As software eats the world, the engineering jobs eat the enterprise

Marc Andreessen, whose companies and writings I admire, had a great post in the WSJ a few months ago about software eating the world. The point being that software-based companies are replacing everything inevitably — from information and media to HR to oil discovery to automotive. Every single business. Dry cleaning will be replaced/disrupted by software in loads of ways. Shoe polishing. Road building. You just have to think about it a bit.

A further observation for you: the look of the enterprise follows this. The jobs in a company change. Executives are learning to code, as are non-technical founders.

The designers at Peek and likely many other places are being supplanted by “designeers” — or at least their duties are being reduced. The developers use design patterns, image/widget libraries, image editors, and make the designs themselves. We occasionally sprinkle on some pure design work at the front or the back of a project.

Product UI/UX is already sucked into the engineer job for many of our projects. A few years ago one heard about a revolution in product development, where “the product management department” was compressed into three person teams — a PM + 2 engineers — at places like Google. The PM made UI/UX choices but also just ran the project timeline and other marketing activities. Now you hear about companies like Foursquare that made their first product as just two technical cofounders designing + building. Lots of products inside Peek work this way.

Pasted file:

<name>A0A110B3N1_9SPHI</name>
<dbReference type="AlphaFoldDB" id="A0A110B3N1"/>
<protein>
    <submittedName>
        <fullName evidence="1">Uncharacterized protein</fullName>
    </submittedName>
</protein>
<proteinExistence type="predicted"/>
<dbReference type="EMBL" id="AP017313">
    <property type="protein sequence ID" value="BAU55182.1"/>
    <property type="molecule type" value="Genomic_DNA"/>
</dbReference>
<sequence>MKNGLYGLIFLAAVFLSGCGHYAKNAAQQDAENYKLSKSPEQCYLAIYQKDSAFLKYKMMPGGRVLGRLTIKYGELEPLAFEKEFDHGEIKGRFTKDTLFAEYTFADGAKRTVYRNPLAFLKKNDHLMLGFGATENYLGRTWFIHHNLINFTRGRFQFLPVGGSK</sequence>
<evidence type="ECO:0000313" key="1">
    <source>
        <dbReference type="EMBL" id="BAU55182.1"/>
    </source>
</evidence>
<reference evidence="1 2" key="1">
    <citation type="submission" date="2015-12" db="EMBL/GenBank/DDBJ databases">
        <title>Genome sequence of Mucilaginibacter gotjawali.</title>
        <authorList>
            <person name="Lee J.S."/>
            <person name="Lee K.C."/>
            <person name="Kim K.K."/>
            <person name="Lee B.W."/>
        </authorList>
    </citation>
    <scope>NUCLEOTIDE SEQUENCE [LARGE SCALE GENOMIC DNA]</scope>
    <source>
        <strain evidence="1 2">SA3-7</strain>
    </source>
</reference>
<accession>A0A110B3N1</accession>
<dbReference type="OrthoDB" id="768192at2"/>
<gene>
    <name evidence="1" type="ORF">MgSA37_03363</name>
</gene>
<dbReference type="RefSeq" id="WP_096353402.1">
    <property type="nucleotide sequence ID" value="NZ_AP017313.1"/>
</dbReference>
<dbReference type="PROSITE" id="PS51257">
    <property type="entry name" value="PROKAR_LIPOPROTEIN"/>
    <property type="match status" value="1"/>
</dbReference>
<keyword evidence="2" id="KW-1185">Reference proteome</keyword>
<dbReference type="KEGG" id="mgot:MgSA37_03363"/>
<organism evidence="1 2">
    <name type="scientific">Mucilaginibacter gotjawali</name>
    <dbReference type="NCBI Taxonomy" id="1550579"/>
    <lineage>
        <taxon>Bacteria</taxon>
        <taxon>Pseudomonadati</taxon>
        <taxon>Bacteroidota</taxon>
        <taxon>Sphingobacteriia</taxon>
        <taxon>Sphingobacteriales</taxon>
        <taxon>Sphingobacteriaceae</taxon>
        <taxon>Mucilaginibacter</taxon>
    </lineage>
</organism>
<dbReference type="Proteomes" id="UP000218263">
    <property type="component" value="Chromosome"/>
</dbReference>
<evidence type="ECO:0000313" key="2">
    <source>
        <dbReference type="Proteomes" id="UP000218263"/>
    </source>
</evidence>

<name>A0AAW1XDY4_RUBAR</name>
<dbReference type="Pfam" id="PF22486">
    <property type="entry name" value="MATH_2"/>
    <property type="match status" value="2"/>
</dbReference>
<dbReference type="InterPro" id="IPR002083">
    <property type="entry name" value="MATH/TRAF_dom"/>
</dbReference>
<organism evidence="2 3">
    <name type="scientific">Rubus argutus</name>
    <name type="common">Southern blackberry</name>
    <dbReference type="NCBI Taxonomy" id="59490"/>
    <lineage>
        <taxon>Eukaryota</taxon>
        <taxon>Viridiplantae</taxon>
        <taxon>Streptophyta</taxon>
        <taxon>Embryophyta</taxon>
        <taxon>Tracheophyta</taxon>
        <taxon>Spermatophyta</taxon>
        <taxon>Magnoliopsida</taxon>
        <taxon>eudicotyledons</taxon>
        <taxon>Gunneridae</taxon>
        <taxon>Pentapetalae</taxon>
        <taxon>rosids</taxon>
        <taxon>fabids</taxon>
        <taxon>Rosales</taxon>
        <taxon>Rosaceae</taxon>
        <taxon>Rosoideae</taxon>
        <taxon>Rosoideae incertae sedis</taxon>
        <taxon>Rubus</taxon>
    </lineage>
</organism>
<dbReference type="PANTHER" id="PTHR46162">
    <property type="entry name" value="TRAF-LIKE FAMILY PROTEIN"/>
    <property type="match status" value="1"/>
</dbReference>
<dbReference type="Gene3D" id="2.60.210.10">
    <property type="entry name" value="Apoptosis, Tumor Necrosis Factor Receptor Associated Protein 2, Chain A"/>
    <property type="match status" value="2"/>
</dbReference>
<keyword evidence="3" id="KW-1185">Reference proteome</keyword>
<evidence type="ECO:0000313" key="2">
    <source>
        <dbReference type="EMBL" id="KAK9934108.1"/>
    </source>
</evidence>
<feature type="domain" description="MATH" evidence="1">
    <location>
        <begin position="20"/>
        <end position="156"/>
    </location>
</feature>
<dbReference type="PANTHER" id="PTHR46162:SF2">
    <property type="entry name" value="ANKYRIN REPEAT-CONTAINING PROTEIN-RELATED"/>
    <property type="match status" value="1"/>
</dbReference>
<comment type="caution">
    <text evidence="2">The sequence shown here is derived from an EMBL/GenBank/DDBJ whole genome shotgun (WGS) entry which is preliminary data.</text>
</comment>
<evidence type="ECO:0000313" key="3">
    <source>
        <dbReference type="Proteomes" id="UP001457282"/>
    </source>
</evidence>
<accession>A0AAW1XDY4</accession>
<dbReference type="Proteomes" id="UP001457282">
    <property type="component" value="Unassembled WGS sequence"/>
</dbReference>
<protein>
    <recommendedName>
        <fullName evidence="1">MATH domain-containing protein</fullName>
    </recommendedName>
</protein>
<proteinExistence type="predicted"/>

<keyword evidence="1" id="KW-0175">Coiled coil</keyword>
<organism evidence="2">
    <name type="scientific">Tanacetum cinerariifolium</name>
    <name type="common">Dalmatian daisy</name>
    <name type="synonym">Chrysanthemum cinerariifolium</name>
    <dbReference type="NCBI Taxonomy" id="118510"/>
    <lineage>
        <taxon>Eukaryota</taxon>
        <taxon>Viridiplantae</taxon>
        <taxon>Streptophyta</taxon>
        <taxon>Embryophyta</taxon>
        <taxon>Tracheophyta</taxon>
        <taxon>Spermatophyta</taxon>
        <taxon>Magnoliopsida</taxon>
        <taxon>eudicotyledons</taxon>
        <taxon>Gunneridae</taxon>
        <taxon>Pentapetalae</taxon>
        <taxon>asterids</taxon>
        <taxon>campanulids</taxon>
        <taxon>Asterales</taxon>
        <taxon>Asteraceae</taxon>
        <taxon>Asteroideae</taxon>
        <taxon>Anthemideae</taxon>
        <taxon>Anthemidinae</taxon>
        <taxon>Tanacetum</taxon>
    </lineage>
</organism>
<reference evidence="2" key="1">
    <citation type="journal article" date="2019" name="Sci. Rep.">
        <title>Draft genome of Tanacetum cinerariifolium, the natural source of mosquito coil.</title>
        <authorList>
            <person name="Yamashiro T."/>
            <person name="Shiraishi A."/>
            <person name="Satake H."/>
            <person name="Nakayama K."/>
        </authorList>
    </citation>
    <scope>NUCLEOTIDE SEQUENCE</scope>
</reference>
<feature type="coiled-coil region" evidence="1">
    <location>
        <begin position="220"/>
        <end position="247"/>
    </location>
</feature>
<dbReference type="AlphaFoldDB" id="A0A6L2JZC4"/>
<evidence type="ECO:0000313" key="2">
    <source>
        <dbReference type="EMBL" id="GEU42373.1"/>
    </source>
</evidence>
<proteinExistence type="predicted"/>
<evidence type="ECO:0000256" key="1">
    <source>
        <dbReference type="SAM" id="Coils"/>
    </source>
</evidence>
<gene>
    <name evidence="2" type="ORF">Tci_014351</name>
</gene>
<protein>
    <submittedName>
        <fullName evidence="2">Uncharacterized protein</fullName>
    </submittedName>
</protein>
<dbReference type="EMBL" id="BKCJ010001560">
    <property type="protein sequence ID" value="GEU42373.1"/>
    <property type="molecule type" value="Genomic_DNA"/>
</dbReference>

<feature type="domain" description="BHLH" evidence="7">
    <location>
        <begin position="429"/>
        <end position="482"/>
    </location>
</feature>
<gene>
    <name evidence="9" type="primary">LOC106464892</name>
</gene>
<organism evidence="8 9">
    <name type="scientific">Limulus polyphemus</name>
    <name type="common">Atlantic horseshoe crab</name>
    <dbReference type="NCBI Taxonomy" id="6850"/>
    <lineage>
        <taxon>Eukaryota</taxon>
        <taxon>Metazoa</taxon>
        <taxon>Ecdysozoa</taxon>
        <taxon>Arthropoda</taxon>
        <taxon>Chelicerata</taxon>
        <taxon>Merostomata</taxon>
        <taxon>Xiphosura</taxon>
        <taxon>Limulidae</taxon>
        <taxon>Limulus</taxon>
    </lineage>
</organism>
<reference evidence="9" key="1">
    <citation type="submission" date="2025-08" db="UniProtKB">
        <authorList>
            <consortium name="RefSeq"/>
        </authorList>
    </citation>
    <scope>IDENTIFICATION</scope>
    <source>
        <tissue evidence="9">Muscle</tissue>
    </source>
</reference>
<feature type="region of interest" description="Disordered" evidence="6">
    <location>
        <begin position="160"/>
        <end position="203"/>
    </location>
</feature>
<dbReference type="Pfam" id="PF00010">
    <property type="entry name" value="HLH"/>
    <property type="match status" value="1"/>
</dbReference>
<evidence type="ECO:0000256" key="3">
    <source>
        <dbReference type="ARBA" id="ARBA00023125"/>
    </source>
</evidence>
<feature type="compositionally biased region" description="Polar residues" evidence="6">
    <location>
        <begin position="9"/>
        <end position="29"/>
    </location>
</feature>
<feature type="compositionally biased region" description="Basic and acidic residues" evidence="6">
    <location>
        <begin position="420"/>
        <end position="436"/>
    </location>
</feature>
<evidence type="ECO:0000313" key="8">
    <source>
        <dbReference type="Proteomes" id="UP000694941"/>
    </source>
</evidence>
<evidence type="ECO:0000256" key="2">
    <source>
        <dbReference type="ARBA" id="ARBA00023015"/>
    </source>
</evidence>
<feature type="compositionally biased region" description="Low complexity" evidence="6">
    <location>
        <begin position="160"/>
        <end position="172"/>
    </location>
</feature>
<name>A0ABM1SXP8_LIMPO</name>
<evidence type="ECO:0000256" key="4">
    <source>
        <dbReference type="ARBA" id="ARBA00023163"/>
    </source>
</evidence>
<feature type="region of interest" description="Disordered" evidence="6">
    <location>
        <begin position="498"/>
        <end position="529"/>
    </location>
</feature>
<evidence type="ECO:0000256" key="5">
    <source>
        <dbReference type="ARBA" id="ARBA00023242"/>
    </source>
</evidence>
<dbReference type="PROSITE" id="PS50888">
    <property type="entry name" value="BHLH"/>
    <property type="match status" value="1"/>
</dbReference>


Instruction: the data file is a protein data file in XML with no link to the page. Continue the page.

Sales too. One of our three sales guys at Peek works half time actually building the product for his customer. His touch point is the product R&D team. He is a sales engineer.

And today I heard a new one: recruitgineers. Full-time engineering staff (this guy works for a Union Square + Spark backed startup in NYC) who spends about half his time being part of meetups and online communities…and spamming the people he meets with recruiting outreach. Recruiting engineers credibly requires being an engineer, apparently.

So: hackers, software engineers, designeers, product engineers, sales engineers and recruitgineers. And CEOs who code.

No place for that business degree.

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